Getting Schooled in Business
By Karen Stein
Two years ago, Traverse City’s Trinity Lutheran School board of directors set out to revitalize the school and push it to the cutting edge of best practices. One of the upshots of the subsequent year of strategic planning and research was the Trinity Treasures school store, which on November 1 celebrated its one-year anniversary.
Trinity Treasures is an in-school supply store that operates three days weekly during the lunch hour, explained Judy Griffin. Griffin is a board member and congregant at Trinity Lutheran Church who – because of her history as an educator for 22 years and principal for 11 years in the Midland Public Schools district – was appointed the director of strategic planning and charged with designing and implementing the recommendations for this project.
“It is a three-year business project for middle school students to learn entrepreneurial skills so they will one day be more qualified to become entrepreneurs themselves or participate in working in a business,” said Griffin. “Sixth graders learn to be workers in the store. Then once those students are in seventh grade, they become managers and train the new sixth grade students. By eighth grade, the students are at chief executive officer level and are involved in the store’s visionary planning.”
After a period of time as a strictly K-5 school, Trinity is phasing back its middle school – the sixth grade returned to the school last academic year, and the seventh and eighth grades will return over the next two years.
The store’s merchandise – generally priced from one penny to $5 – comes from a school store catalog and from shopping trips to outlets, such as dollar stores and the Office Depot going-out-of-business sale. Stock includes general school supplies, school spirit wear such as hats, t-shirts and sweatshirts and, at holiday time, Christmas items so students can shop for gifts for their families.
Intended learning outcomes for this project are threefold: learning to run a business; learning to give back as well as to receive, as a large portion of the profits will be used to fund other projects that arose from strategic planning – an annual outdoor education camp for sixth and seventh graders and a trip to Washington, D.C., for eighth graders; and, finally, recognition of the value of working to earn money and the value of supporting themselves, as students earn a small paycheck for working in the store.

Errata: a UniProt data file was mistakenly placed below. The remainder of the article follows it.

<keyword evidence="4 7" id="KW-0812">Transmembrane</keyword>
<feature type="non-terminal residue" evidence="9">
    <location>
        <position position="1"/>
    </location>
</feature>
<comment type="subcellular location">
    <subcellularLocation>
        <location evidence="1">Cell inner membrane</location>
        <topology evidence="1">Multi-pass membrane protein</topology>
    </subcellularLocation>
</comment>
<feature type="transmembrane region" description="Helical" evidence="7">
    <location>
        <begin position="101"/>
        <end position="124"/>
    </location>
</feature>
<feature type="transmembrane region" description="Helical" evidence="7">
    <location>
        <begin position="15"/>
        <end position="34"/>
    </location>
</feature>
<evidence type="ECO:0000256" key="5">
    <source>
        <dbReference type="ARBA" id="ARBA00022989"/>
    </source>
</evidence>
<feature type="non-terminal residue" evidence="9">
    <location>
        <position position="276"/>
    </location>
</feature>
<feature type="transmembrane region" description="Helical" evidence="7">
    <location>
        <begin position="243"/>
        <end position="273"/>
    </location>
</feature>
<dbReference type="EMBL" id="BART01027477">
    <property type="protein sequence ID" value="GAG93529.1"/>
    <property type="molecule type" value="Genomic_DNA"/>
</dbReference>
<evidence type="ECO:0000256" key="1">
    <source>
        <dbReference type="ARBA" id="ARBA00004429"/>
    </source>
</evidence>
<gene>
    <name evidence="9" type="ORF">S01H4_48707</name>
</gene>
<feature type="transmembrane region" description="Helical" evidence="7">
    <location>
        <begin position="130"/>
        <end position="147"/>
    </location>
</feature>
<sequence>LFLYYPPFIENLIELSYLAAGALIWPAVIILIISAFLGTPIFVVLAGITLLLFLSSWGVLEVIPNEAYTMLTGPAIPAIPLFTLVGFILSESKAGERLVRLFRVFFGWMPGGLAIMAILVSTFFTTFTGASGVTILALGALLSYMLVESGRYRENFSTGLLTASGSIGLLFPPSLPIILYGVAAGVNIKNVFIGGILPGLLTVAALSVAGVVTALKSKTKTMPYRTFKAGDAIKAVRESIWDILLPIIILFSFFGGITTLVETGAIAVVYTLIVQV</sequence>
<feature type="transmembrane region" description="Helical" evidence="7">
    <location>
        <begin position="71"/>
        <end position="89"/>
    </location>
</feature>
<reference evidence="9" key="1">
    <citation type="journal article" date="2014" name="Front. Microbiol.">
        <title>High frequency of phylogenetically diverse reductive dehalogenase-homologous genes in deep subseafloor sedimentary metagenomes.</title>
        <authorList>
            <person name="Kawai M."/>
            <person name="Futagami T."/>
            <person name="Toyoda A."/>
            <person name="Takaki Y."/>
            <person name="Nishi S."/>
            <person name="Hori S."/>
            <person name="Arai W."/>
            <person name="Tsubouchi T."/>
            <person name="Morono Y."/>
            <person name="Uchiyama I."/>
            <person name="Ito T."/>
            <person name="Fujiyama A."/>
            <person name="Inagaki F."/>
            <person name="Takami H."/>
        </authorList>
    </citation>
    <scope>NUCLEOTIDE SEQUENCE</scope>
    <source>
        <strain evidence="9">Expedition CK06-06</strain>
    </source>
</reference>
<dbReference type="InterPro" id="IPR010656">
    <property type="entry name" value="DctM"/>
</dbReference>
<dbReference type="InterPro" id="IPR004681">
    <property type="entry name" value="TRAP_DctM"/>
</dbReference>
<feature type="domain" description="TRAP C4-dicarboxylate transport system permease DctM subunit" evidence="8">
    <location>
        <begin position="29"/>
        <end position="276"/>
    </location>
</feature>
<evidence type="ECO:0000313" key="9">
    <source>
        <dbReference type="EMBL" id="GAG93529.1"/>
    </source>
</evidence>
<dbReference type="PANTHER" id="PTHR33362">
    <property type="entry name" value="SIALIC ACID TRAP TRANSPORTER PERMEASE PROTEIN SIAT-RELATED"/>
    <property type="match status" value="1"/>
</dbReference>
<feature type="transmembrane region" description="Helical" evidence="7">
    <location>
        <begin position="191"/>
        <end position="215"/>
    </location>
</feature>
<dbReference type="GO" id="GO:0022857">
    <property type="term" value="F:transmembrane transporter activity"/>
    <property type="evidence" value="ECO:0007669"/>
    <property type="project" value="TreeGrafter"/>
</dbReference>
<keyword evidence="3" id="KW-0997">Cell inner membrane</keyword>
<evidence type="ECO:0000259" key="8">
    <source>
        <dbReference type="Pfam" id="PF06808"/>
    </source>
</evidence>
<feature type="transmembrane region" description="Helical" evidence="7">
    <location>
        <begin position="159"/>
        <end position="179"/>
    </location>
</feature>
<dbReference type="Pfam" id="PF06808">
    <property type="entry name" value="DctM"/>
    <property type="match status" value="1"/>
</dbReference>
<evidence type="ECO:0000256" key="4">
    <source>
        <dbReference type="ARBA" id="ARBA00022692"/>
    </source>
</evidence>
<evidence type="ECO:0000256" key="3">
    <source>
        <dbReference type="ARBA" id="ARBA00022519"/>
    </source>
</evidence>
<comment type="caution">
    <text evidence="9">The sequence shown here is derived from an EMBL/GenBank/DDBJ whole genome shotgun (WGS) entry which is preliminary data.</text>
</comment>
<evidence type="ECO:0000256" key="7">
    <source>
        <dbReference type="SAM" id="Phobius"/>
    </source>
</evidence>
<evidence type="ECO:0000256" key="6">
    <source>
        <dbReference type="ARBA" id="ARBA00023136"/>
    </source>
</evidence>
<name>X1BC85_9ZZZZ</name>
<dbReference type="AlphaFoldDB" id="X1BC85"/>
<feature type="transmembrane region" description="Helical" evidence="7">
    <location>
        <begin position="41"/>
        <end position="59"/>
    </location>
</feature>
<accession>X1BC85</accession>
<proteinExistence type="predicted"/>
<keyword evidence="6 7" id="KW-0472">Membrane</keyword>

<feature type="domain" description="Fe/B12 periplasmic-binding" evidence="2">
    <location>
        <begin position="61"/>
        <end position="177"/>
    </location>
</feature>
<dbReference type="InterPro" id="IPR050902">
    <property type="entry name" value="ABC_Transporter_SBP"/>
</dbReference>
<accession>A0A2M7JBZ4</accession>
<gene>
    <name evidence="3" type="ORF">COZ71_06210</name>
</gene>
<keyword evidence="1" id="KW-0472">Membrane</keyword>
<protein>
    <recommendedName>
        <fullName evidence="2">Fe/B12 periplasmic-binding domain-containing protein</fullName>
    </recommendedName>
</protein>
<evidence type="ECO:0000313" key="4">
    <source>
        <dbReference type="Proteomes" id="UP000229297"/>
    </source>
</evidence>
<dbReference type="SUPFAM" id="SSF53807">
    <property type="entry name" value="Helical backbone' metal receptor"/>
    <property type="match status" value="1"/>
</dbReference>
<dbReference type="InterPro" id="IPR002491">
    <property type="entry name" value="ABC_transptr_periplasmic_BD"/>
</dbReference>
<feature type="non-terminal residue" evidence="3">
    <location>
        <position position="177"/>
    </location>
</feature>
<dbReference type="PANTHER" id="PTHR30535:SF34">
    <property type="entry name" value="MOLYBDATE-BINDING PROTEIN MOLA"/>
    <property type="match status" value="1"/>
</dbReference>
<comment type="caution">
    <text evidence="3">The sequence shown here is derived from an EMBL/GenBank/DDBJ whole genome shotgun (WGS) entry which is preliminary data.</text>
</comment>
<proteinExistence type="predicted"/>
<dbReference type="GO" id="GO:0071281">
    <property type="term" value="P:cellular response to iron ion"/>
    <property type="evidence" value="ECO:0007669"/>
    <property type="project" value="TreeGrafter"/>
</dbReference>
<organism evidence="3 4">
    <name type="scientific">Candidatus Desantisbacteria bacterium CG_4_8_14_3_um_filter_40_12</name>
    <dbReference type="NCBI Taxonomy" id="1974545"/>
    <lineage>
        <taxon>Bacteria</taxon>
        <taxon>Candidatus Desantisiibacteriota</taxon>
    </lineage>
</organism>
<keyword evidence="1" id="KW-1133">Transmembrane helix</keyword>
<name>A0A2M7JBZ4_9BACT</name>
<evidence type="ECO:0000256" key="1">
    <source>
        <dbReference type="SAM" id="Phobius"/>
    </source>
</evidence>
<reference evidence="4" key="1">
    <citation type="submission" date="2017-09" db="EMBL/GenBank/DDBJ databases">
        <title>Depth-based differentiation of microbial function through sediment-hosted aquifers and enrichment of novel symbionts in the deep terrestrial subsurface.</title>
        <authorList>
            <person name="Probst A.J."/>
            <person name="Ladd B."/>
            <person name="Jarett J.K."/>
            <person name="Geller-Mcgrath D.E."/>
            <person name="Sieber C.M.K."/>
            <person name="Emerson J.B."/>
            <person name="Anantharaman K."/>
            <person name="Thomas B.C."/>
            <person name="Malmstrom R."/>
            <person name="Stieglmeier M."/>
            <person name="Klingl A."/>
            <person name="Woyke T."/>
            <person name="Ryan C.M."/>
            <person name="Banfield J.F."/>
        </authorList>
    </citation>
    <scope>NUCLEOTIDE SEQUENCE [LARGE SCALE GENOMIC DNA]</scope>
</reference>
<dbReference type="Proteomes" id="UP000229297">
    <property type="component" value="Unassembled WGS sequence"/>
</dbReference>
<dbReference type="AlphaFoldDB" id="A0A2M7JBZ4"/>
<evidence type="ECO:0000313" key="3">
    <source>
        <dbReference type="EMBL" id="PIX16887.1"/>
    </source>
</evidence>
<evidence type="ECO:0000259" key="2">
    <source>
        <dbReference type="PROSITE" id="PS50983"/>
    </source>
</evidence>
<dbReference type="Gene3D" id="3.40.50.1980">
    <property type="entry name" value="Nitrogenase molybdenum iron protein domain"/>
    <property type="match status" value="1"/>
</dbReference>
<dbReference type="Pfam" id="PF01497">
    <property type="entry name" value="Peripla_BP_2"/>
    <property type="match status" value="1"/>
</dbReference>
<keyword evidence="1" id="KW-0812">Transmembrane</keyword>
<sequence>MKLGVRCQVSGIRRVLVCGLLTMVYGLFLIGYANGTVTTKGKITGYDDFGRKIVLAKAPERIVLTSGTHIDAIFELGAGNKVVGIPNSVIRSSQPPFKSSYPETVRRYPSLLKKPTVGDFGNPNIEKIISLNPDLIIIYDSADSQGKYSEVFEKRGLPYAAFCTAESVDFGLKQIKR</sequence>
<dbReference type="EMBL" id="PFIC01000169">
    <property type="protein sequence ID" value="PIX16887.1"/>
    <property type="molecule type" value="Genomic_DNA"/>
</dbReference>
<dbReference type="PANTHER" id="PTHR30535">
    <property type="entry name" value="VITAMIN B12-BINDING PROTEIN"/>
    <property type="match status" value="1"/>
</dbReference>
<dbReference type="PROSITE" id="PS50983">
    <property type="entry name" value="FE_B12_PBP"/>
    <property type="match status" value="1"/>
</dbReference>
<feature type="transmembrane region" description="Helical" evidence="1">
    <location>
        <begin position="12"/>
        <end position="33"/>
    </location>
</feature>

So far, participating students have learned how to handle money and run a cash register, and have benefited from the experiences of school parents with backgrounds in business. Parent Jennifer Hoy has worked in retail for most of her career, including running a children’s consignment shop, and came to the school to teach the students about advertising and merchandising. Another school parent, Christina Schoenow, is a graphic designer who will be working with the students to teach them how to create a logo from their draft designs and will take them on a field trip to the print shop.
“Entrepreneurial skills are at the heart of the American way of life,” said Griffin. “Preparing students for the workplace at an early age encourages a creative spirit and offers a hands-on learning experience in running a business. Students have gained confidence and maturity as they’ve learned to work in the store. It has motivated them to express interest in owning their own business some day. What a relevant way to make learning hands-on and fun!”
Marisa Behrmann, another school parent and marketing officer at Trinity Lutheran, echoes that sentiment. “Trinity’s retail project is a great example of experiential learning at its best. Learning by doing gives real-world experience to the middle schoolers and gives them access to active learning beyond theory. Running a small business teaches them accountability and equips them with new strengths with profitable results.”